The rantings of a beautiful mind

On life, society, and computer technology.

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Location: Toronto, Ontario, Canada

I live in the Fortress of Solitude. I drive the Silver Beast. My obsession is justice. I used to be a Windows software developer. I retired in 2000 when my stock options helped me achieve financial security.

Sunday, March 05, 2006

Crisis of Imagination

In the next stage of our journey we will outline ten paths of Hebrew tantra. In each of these paths the starting point will be the sexual. In each chapter we will identify a unique quality of the sexual that models the erotic. These include creativity, pleasure, imagination, transcendence, surrender, union, and many more.

These erotic qualities are manifested in our world most powerfully in the sexual arena. Sex tells us that these qualities are a genuine option in our lives. Once we know they are possible – for we have experienced their potent presence in our sexuality – we can begin to realize them in other aspects of our lives. We need to be lovers beyond the bedroom, even as the sexual hints at the way. This is the redemption of the Shechina. The end of the exile.

Virtually every crisis at its core is a failure of imagination. Some years back, I took off three years from "spiritual teaching" to get a sense of what the world tasted like as a householder. I took a job at a high-tech company and from that relatively nondemanding perch began to rethink my life and beliefs.

During this period, I did a bit of consulting with Israeli high-tech start-up firms. Truth is, I had little good advice to offer, but some of the high-tech entrepreneurs who had been my students would call me anyway. At one point, I received a call from a small start-up firm in Ramat Gan, Israel. The problem: They were almost out of venture capital, their market window seemed to be rapidly closing, and their research and development team was simply not keeping pace with their need for solutions.

Apparently, the problem lay with the elevator. The company was on the top floor of an old warehouse. The elevator was small, hot, and inordinately pungent. By the time the R & D teams would get through the daily morning gauntlet of the elevator they had lost some of their creative sparkle. The president was convinced that this experience dulled their edge just enough to slow down the speed and elegance of their solutions. What to do? I have to confess to you, dear reader, that I had not the slightest idea.

Our meeting was on Friday. As was my custom, I went home for the Sabbath and consulted with my own private consultant, my then-eight-year-old son, Eitan. When I asked him what I should tell the company, he laughed and said somewhat mockingly, "It's simple, Dad – cookies." I did not find this particularly funny. I raised this subject with him several times, to which he would only respond, with maddening gravitas, "Cookies."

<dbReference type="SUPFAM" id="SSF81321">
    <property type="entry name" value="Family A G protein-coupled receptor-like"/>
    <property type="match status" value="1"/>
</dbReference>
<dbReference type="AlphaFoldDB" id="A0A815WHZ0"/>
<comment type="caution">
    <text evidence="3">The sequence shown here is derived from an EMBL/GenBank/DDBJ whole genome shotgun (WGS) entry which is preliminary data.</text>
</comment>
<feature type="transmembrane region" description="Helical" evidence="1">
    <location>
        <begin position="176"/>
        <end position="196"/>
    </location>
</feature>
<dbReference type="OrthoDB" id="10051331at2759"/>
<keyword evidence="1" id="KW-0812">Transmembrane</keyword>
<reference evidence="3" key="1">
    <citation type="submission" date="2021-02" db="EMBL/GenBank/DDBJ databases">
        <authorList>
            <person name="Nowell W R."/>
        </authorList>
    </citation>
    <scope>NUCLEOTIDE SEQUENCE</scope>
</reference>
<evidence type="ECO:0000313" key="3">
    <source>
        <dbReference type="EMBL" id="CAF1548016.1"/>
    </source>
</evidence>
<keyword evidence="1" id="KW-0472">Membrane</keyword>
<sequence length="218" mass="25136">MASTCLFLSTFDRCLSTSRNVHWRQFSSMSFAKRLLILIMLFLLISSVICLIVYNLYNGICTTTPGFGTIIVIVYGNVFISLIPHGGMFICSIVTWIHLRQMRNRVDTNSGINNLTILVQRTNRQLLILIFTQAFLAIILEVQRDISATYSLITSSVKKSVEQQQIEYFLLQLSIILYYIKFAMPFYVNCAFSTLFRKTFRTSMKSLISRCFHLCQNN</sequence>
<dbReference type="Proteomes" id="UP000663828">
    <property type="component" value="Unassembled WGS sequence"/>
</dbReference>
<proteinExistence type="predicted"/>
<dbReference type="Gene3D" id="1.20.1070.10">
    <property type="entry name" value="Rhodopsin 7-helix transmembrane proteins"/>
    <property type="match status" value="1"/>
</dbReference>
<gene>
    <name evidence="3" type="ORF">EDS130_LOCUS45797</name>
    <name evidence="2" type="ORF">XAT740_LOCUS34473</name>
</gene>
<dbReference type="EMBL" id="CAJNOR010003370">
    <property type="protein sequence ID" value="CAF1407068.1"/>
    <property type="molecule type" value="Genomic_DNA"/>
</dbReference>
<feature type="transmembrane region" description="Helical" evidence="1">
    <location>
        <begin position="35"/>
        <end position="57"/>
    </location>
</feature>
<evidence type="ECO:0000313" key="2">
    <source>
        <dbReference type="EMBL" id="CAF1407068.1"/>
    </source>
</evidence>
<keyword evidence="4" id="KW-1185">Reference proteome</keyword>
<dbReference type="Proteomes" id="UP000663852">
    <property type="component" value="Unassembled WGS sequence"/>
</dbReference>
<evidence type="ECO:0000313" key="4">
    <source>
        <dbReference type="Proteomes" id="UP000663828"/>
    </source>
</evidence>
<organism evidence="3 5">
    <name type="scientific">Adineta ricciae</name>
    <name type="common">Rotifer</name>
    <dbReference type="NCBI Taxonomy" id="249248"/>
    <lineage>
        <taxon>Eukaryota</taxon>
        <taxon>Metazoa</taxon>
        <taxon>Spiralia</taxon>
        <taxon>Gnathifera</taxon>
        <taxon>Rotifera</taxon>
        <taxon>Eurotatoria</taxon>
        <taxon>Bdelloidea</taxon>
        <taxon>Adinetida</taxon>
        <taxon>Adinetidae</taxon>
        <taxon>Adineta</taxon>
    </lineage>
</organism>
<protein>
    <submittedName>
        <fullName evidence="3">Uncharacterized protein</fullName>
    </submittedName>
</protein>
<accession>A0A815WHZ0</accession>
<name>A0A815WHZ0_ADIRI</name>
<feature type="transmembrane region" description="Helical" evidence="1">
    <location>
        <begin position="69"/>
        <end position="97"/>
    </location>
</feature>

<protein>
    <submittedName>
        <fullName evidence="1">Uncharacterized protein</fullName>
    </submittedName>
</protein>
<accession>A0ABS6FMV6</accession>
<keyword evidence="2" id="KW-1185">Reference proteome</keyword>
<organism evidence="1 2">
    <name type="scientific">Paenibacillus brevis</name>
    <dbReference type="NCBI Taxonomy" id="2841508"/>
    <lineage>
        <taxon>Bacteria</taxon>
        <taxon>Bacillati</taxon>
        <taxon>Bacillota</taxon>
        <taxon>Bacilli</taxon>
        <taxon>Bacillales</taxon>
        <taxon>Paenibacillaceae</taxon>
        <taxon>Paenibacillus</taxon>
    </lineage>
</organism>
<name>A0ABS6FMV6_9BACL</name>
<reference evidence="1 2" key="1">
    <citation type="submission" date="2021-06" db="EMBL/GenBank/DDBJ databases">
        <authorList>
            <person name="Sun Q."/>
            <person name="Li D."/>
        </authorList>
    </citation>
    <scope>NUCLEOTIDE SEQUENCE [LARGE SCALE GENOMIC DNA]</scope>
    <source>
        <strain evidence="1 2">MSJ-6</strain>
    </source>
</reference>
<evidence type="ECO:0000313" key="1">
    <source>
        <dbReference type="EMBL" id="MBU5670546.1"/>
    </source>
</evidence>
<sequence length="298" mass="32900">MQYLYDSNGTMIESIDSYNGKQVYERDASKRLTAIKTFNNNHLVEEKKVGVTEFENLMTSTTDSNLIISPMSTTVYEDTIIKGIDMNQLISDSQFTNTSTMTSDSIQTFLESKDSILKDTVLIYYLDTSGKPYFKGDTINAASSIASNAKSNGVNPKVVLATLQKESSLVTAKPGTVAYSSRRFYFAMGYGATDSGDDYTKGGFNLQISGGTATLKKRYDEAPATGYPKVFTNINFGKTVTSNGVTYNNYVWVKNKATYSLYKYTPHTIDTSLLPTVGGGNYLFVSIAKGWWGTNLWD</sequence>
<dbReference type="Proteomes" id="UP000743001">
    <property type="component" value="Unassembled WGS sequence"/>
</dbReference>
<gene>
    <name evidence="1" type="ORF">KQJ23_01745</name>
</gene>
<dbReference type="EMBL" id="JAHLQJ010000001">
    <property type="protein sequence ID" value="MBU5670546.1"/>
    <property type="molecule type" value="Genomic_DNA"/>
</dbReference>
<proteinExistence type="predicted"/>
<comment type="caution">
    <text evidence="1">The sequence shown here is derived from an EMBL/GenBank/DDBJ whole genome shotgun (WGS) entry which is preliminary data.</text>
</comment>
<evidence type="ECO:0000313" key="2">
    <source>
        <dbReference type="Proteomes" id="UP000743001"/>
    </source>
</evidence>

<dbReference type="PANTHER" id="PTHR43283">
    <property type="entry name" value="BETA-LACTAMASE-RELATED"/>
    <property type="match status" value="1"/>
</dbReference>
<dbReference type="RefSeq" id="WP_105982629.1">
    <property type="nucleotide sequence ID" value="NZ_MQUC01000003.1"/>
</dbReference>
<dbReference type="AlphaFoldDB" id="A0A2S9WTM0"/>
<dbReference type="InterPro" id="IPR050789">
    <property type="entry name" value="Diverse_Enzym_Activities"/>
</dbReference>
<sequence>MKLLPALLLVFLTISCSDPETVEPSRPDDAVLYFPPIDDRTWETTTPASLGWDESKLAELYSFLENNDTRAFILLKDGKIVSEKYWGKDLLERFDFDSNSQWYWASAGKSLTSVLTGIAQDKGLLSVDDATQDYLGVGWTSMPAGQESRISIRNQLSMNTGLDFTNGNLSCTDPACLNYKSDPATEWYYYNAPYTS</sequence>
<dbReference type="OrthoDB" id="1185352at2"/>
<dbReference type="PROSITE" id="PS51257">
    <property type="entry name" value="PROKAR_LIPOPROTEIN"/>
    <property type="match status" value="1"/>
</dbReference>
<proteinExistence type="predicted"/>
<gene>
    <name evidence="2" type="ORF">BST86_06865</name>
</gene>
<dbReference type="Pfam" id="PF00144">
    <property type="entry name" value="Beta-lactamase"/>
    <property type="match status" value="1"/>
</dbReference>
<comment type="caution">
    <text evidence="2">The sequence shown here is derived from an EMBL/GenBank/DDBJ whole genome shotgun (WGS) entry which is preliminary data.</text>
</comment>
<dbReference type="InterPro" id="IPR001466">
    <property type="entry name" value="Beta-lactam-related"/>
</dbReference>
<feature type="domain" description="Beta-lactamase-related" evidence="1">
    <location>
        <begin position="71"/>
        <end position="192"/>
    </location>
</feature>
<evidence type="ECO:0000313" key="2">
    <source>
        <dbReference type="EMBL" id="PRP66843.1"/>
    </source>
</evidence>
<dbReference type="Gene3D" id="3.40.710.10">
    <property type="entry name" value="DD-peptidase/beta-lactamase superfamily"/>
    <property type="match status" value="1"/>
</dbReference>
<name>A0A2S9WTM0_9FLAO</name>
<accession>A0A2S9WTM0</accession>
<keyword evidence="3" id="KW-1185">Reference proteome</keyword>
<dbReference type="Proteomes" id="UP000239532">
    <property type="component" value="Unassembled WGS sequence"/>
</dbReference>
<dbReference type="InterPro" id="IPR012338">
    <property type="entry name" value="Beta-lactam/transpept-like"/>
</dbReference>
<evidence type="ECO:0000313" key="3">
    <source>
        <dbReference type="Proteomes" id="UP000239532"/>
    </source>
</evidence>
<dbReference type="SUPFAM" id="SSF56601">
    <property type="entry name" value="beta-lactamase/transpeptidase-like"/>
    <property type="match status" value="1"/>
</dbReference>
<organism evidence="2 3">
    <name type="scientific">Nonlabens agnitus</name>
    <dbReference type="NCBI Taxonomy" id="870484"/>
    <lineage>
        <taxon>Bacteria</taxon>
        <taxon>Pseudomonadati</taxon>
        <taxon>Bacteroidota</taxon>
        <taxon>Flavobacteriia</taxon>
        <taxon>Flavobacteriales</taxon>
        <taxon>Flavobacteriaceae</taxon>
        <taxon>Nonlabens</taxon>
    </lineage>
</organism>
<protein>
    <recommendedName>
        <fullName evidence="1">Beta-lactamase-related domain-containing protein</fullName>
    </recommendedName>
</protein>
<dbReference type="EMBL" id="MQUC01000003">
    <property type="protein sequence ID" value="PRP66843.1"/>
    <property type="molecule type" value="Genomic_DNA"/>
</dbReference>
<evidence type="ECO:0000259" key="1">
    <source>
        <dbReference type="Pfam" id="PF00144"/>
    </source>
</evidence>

Finally I gave up on him. Several days later I went to tell the president I had found no solution. I was going up the same malodorous elevator when in a blinding flash I realized what Eitan meant. Cookies! Of course! We had all been focused on elaborate ways to fix the elevator or to move locations. Eitan – with the simple brilliance of a child – reminded us of the true issue at stake. The crux of the matter was not the elevator, it was how the R & D team felt when they left the elevator. So what to do? Cookies. We set up a table with juices, fruit, and healthy cookies right outside the elevator. So even though the ride up the elevator was terrible, people would spend the whole ride eagerly anticipating the goodies that awaited them. No one else could envision Eitan's simple yet elegant solution because their imagination was "stuck in the elevator." A simple paradigm shift was inspired by re-imagining.

Like so many of eros's expressions, we fear imagination, for imagination holds out the image of a different life. It challenges our accommodations to the status quo. It suggests that all of the compromises upon which we have based our lives might not have been necessary. Our fear of imagination is our fear of our own greatness. So we work hard to kill it. We tell children to grow out of it. "It's only your imagination," we tell them, as if this was somehow an indication that "it" was therefore less real.

It was Albert Einstein's gift of imagination that allowed him to formulate the concept of relativity. Einstein literally imagined what it would be like to travel on a beam of light. What would things look like? What would another traveler, on another beam of light going in the opposite direction, look like to him? Without leaps of imagination, no growth is possible and the spirit petrifies in its old frozen masks.

- The Mystery of Love


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